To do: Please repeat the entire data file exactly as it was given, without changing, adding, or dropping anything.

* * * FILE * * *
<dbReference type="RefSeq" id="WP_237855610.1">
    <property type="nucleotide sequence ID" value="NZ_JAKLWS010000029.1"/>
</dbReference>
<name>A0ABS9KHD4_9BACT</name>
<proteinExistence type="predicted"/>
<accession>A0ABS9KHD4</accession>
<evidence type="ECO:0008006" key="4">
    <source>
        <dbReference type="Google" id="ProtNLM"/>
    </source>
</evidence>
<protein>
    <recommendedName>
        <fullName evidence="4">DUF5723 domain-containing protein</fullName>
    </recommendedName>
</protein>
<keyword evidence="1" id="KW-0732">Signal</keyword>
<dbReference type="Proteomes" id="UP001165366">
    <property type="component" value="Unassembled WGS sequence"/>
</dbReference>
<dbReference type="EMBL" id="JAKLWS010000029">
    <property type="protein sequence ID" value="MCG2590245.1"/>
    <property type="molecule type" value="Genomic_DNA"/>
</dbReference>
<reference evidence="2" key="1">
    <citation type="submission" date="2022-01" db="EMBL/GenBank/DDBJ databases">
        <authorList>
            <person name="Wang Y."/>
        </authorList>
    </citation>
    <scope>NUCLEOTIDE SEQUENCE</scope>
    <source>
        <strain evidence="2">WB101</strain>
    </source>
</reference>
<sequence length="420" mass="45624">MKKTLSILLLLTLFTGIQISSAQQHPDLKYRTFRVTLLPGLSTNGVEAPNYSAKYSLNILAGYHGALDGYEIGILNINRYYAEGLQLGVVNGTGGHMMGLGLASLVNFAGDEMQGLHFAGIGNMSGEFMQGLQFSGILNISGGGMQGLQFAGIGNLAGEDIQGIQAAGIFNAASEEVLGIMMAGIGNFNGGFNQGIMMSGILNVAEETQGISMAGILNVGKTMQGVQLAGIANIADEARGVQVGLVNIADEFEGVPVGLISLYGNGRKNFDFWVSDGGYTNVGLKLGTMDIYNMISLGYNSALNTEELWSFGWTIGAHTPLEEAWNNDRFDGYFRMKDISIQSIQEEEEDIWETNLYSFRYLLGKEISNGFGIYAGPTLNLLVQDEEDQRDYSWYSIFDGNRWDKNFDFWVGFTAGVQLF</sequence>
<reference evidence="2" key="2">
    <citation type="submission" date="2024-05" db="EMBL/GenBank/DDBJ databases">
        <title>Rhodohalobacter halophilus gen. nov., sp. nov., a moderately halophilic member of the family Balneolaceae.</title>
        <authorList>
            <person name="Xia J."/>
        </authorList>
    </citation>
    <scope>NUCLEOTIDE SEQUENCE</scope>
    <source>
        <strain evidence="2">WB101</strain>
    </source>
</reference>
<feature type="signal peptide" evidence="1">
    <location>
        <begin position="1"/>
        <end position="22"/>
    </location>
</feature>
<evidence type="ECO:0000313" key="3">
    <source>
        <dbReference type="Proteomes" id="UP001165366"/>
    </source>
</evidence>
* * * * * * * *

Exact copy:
<dbReference type="RefSeq" id="WP_237855610.1">
    <property type="nucleotide sequence ID" value="NZ_JAKLWS010000029.1"/>
</dbReference>
<name>A0ABS9KHD4_9BACT</name>
<proteinExistence type="predicted"/>
<accession>A0ABS9KHD4</accession>
<evidence type="ECO:0008006" key="4">
    <source>
        <dbReference type="Google" id="ProtNLM"/>
    </source>
</evidence>
<protein>
    <recommendedName>
        <fullName evidence="4">DUF5723 domain-containing protein</fullName>
    </recommendedName>
</protein>
<keyword evidence="1" id="KW-0732">Signal</keyword>
<dbReference type="Proteomes" id="UP001165366">
    <property type="component" value="Unassembled WGS sequence"/>
</dbReference>
<dbReference type="EMBL" id="JAKLWS010000029">
    <property type="protein sequence ID" value="MCG2590245.1"/>
    <property type="molecule type" value="Genomic_DNA"/>
</dbReference>
<reference evidence="2" key="1">
    <citation type="submission" date="2022-01" db="EMBL/GenBank/DDBJ databases">
        <authorList>
            <person name="Wang Y."/>
        </authorList>
    </citation>
    <scope>NUCLEOTIDE SEQUENCE</scope>
    <source>
        <strain evidence="2">WB101</strain>
    </source>
</reference>
<sequence length="420" mass="45624">MKKTLSILLLLTLFTGIQISSAQQHPDLKYRTFRVTLLPGLSTNGVEAPNYSAKYSLNILAGYHGALDGYEIGILNINRYYAEGLQLGVVNGTGGHMMGLGLASLVNFAGDEMQGLHFAGIGNMSGEFMQGLQFSGILNISGGGMQGLQFAGIGNLAGEDIQGIQAAGIFNAASEEVLGIMMAGIGNFNGGFNQGIMMSGILNVAEETQGISMAGILNVGKTMQGVQLAGIANIADEARGVQVGLVNIADEFEGVPVGLISLYGNGRKNFDFWVSDGGYTNVGLKLGTMDIYNMISLGYNSALNTEELWSFGWTIGAHTPLEEAWNNDRFDGYFRMKDISIQSIQEEEEDIWETNLYSFRYLLGKEISNGFGIYAGPTLNLLVQDEEDQRDYSWYSIFDGNRWDKNFDFWVGFTAGVQLF</sequence>
<reference evidence="2" key="2">
    <citation type="submission" date="2024-05" db="EMBL/GenBank/DDBJ databases">
        <title>Rhodohalobacter halophilus gen. nov., sp. nov., a moderately halophilic member of the family Balneolaceae.</title>
        <authorList>
            <person name="Xia J."/>
        </authorList>
    </citation>
    <scope>NUCLEOTIDE SEQUENCE</scope>
    <source>
        <strain evidence="2">WB101</strain>
    </source>
</reference>
<feature type="signal peptide" evidence="1">
    <location>
        <begin position="1"/>
        <end position="22"/>
    </location>
</feature>
<evidence type="ECO:0000313" key="3">
    <source>
        <dbReference type="Proteomes" id="UP001165366"/>
    </source>
</evidence>